As I journeyed with Harriet and her struggles, and triumphs I felt as though I was living her life. That is how good Kilpack's writing is for me. I felt her pain as she struggled to fulfill her duties to be a wife, writer, artist, and mother. I felt her triumphs. I felt her sadness.
Harriet and Calvin's marriage is not an easy one, but it is one that is worth reading about. I have to admit at the beginning I really disliked Calvin, but as the book goes on, I came to realize what a really wonderful man he was. It just took him some time to figure it out as well.
If you like historical romances with historical figures :)....you will love this book. Kilpack is an amazing writer. Her stories play out as movies while I read them. I yell, cry, and walk away with frustration at times, because that is how "real" her characters become to me. Such a great book.
Source: I was given this book as part of a blog tour. I was not compensated in any way for this review. These are my own PERSONAL thoughts on the book.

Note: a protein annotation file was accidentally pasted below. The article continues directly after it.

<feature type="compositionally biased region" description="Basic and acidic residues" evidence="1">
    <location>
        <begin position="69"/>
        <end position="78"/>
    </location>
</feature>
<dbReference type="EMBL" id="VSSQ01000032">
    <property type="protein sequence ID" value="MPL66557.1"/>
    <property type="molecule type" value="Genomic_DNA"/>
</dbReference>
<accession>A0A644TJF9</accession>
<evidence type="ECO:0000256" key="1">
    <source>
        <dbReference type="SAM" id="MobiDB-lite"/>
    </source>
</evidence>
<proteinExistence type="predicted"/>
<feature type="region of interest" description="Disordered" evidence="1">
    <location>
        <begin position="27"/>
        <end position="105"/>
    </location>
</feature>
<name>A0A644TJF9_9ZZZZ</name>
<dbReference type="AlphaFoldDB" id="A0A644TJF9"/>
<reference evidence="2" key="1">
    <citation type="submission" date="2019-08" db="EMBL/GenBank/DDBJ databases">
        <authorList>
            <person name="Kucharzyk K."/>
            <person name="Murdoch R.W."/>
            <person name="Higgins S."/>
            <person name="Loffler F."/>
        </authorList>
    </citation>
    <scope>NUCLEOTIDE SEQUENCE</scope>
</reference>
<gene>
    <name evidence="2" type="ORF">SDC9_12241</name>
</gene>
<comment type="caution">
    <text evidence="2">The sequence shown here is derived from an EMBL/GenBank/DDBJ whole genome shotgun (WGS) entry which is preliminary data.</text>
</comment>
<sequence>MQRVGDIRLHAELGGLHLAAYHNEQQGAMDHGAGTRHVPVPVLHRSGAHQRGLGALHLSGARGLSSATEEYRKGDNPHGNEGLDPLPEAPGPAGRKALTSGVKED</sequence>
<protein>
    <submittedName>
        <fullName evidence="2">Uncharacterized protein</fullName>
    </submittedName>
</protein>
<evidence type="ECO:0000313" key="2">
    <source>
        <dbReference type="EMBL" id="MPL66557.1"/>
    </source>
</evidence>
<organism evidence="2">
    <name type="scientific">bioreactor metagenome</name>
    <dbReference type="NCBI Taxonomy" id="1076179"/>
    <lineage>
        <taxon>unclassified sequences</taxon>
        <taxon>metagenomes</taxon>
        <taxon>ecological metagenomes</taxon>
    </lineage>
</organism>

I'm loving these proper romances based on literary figures' lives! Ms. Kilpack has found a fun niche; I like that she does her research and tries to form an accurate picture of what might have occurred in the lives of these important figures. In my mind, Harriet Beecher Stowe is Uncle Tom's Cabin, and that's about it. I didn't really know anything else about her, and you know what? I think she and I would have been besties. Like her, I have struggled to keep clean house (I'm a perfectionist, but kids make that an impossible dream...), and dinner is never ready on time when my husband gets home. Yep, I think Hattie and I would have been on the phone (if it were available) chatting about how in the world we were supposed to sand the floors and tie the bed frames and take care of the kids without burning dinner. Hahaha! I'm pretty sure I've had similar conversations with my friends over the years. I felt for Hattie and a little for Calvin. I think he was just a little spoiled and should have been able to help out a little more at the beginning. I told my husband I was glad I didn't live back then because I would not have put up with his attitude. I'm not going to tell you--you'll have to read it to find out what Calvin requested as their daughter's name. Oh boy! It's a doozie! This is a fun read. It's well written, it flows well, the dialogue is realistic and the characters are well developed. I couldn't help but relate to Harriet. I did hope to learn a little bit more about how Uncle Tom's Cabin came to be, but I'll just need to find another book written on that. I enjoyed this book and would recommend it. It's a fun, entertaining read. I would recommend it for YA readers and up. You may read my full review on my book blog: the-readathon.blogspot.com.